based on shape. The usual L. word for "pearl" was margarita. Pearl Harbor translates Hawaiian Wai Momi, lit. "pearl waters," so named for the pearl oysters found there; transf. sense of "effective sudden attack" is attested from 1942 (in ref. to Dec. 7, 1941).
Online Etymology Dictionary, © 2010 Douglas Harper
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American Heritage
Medical Dictionary

pearl (pûrl)
n.

  1. A small sphere of thin glass containing amyl nitrite or other volatile fluid, designed to be crushed, as in a handkerchief, so that its contents can be inhaled.

  2. Any of a number of small tough masses of mucus occurring in the sputum in asthma.

The American Heritage® Stedman's Medical Dictionary
Copyright © 2002, 2001, 1995 by Houghton Mifflin Company. Published by Houghton Mifflin Company.
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American Heritage
Science Dictionary
pearl   (pûrl)  Pronunciation Key 
A smooth, slightly iridescent, white or grayish rounded growth inside the shells of some mollusks. Pearls form as a reaction to the presence of a foreign particle, and consist of thin layers of mother-of-pearl that are deposited around the particle. The pearls of oysters are often valued as gems.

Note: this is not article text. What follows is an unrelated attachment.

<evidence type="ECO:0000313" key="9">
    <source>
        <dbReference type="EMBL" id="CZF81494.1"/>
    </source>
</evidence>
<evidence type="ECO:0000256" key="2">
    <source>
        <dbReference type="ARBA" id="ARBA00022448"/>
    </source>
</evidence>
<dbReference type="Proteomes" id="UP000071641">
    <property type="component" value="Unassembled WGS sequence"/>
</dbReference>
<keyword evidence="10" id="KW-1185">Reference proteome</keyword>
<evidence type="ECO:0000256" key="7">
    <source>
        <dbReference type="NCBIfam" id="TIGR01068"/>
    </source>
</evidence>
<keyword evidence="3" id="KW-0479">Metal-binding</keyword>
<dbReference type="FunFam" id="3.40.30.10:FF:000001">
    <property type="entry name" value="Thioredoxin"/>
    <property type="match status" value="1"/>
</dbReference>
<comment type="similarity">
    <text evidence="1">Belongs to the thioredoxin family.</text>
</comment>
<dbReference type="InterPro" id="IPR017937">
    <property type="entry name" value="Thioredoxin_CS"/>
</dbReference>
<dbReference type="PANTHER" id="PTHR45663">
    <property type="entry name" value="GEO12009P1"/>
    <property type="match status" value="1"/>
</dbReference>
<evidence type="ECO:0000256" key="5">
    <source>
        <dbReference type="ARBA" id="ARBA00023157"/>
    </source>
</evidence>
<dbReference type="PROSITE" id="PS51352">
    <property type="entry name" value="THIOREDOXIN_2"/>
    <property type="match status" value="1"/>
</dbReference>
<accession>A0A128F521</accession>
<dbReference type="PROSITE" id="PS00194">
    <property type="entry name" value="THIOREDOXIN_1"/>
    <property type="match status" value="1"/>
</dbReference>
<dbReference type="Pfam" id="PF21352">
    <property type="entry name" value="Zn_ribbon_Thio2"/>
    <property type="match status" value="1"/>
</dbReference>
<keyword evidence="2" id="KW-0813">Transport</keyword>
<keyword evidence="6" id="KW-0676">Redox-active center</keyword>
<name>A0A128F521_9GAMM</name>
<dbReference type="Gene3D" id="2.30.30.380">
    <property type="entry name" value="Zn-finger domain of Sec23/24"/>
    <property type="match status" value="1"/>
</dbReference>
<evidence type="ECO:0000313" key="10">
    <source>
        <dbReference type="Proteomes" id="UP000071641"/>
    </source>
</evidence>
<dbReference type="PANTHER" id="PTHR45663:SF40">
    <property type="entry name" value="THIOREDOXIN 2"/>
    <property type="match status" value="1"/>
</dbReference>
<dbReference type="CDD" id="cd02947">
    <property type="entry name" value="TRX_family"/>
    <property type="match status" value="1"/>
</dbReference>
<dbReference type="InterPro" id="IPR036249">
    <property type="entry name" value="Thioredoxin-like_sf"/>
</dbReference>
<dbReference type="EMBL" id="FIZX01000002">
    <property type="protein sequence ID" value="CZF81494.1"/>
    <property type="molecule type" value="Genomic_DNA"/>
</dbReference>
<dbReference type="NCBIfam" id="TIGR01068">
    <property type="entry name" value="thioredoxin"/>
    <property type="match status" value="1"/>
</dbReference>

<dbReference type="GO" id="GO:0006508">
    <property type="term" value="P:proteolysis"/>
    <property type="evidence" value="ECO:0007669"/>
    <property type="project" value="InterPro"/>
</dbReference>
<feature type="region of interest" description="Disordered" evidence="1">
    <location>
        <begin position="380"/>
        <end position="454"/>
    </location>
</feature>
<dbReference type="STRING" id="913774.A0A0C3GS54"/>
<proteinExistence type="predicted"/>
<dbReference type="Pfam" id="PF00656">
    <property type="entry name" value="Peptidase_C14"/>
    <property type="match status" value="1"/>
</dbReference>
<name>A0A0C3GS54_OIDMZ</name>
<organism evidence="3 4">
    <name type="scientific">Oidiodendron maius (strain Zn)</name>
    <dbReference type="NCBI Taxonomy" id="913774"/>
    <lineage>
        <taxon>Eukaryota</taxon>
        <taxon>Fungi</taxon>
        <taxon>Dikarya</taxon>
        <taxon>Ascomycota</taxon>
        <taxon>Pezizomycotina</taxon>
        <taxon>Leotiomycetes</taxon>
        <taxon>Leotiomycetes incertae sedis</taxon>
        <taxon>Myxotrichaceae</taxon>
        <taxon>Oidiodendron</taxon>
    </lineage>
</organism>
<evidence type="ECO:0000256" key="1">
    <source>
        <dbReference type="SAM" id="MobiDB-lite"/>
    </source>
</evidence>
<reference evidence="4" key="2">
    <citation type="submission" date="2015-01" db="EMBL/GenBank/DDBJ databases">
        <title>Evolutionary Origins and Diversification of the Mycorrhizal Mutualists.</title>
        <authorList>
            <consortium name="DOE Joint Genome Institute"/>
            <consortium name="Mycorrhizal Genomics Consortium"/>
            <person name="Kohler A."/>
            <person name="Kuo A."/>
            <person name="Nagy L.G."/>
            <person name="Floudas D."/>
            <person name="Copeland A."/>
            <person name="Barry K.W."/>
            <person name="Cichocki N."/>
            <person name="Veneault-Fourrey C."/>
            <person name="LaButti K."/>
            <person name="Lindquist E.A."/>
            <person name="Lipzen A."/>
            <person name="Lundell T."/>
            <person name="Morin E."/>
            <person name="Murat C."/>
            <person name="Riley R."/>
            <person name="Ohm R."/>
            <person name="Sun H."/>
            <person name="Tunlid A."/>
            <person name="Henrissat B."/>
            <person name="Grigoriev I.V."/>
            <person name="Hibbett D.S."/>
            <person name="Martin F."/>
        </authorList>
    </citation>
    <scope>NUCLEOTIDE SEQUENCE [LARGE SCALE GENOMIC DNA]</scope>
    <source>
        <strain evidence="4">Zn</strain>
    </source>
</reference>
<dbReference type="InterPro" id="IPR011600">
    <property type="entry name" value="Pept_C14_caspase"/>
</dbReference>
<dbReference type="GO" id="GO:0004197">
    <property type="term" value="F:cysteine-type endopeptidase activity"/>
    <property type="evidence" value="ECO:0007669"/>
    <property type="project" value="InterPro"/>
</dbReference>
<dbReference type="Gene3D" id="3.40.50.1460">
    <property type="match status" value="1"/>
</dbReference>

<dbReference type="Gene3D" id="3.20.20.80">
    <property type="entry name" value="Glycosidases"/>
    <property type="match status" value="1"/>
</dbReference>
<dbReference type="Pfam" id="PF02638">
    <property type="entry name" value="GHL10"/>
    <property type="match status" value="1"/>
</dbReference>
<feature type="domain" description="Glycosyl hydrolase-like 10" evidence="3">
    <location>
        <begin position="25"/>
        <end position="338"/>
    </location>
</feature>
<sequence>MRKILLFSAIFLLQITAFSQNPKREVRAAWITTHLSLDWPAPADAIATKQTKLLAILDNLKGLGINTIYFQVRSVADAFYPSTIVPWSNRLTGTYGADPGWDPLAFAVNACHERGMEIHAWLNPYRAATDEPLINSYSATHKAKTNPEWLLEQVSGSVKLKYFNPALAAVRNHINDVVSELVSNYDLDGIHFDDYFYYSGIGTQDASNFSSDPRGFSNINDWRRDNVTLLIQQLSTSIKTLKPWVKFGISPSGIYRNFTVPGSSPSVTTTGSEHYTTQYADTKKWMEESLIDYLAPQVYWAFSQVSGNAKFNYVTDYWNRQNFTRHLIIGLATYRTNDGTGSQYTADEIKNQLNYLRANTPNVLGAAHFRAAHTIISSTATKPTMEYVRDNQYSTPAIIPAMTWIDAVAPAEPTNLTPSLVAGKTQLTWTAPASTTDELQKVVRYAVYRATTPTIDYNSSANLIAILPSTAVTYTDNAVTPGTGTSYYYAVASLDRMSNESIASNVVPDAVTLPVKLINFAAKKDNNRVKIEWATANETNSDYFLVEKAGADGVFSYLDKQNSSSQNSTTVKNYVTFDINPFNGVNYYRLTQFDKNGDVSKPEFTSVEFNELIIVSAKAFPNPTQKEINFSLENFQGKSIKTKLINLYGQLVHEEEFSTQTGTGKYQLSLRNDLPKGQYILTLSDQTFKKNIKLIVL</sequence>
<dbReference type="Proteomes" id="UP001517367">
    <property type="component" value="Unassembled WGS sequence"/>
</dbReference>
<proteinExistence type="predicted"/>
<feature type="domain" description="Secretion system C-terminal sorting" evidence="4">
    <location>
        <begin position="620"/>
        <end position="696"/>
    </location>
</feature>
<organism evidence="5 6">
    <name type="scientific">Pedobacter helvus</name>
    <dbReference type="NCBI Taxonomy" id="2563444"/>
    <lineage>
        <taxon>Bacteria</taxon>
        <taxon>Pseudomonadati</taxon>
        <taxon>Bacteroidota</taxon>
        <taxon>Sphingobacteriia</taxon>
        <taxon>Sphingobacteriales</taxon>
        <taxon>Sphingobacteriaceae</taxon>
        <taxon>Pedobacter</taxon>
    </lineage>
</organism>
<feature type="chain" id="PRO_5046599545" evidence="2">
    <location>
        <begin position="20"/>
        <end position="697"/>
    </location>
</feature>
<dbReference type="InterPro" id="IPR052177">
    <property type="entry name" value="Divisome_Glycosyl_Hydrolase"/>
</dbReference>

The American Heritage® Science Dictionary
Copyright © 2002. Published by Houghton Mifflin. All rights reserved.
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FOLDOC
Computing Dictionary

PEARL definition


1. A language for constructive mathematics developed by Constable at Cornell University in the 1980s.
2. Process and Experiment Automation Real-Time Language.
3. One of five pedagogical languages based on Markov algorithms, used in "Nonpareil, a Machine Level Machine Independent Language for the Study of Semantics", B. Higman, ULICS Intl Report No ICSI 170, U London (1968). Compare Brilliant, Diamond, Nonpareil, Ruby.